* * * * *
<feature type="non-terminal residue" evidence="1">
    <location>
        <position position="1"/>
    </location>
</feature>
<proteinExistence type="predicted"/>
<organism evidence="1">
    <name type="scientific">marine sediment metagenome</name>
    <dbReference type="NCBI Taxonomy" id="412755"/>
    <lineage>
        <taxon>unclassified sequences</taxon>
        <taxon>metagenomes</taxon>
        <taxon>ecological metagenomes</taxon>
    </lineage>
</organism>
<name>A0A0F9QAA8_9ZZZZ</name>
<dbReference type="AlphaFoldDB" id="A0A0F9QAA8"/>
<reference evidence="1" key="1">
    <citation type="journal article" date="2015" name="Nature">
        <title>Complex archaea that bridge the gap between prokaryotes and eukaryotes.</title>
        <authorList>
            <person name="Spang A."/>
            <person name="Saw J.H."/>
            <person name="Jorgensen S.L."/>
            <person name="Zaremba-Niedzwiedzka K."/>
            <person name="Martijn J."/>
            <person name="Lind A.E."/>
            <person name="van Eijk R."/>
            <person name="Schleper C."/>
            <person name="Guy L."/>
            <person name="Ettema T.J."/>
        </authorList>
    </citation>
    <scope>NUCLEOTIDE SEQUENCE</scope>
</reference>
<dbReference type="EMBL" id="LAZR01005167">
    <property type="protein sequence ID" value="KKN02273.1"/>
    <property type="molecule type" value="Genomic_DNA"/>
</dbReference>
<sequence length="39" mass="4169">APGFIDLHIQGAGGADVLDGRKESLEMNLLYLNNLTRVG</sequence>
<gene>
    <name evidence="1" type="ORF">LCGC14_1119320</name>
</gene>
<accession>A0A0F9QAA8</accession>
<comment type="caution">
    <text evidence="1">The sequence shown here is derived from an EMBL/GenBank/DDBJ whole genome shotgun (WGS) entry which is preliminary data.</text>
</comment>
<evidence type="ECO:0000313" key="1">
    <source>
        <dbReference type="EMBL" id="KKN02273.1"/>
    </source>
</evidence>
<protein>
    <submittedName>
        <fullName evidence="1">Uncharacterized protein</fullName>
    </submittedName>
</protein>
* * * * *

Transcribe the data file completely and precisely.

<feature type="non-terminal residue" evidence="1">
    <location>
        <position position="1"/>
    </location>
</feature>
<proteinExistence type="predicted"/>
<organism evidence="1">
    <name type="scientific">marine sediment metagenome</name>
    <dbReference type="NCBI Taxonomy" id="412755"/>
    <lineage>
        <taxon>unclassified sequences</taxon>
        <taxon>metagenomes</taxon>
        <taxon>ecological metagenomes</taxon>
    </lineage>
</organism>
<name>A0A0F9QAA8_9ZZZZ</name>
<dbReference type="AlphaFoldDB" id="A0A0F9QAA8"/>
<reference evidence="1" key="1">
    <citation type="journal article" date="2015" name="Nature">
        <title>Complex archaea that bridge the gap between prokaryotes and eukaryotes.</title>
        <authorList>
            <person name="Spang A."/>
            <person name="Saw J.H."/>
            <person name="Jorgensen S.L."/>
            <person name="Zaremba-Niedzwiedzka K."/>
            <person name="Martijn J."/>
            <person name="Lind A.E."/>
            <person name="van Eijk R."/>
            <person name="Schleper C."/>
            <person name="Guy L."/>
            <person name="Ettema T.J."/>
        </authorList>
    </citation>
    <scope>NUCLEOTIDE SEQUENCE</scope>
</reference>
<dbReference type="EMBL" id="LAZR01005167">
    <property type="protein sequence ID" value="KKN02273.1"/>
    <property type="molecule type" value="Genomic_DNA"/>
</dbReference>
<sequence length="39" mass="4169">APGFIDLHIQGAGGADVLDGRKESLEMNLLYLNNLTRVG</sequence>
<gene>
    <name evidence="1" type="ORF">LCGC14_1119320</name>
</gene>
<accession>A0A0F9QAA8</accession>
<comment type="caution">
    <text evidence="1">The sequence shown here is derived from an EMBL/GenBank/DDBJ whole genome shotgun (WGS) entry which is preliminary data.</text>
</comment>
<evidence type="ECO:0000313" key="1">
    <source>
        <dbReference type="EMBL" id="KKN02273.1"/>
    </source>
</evidence>
<protein>
    <submittedName>
        <fullName evidence="1">Uncharacterized protein</fullName>
    </submittedName>
</protein>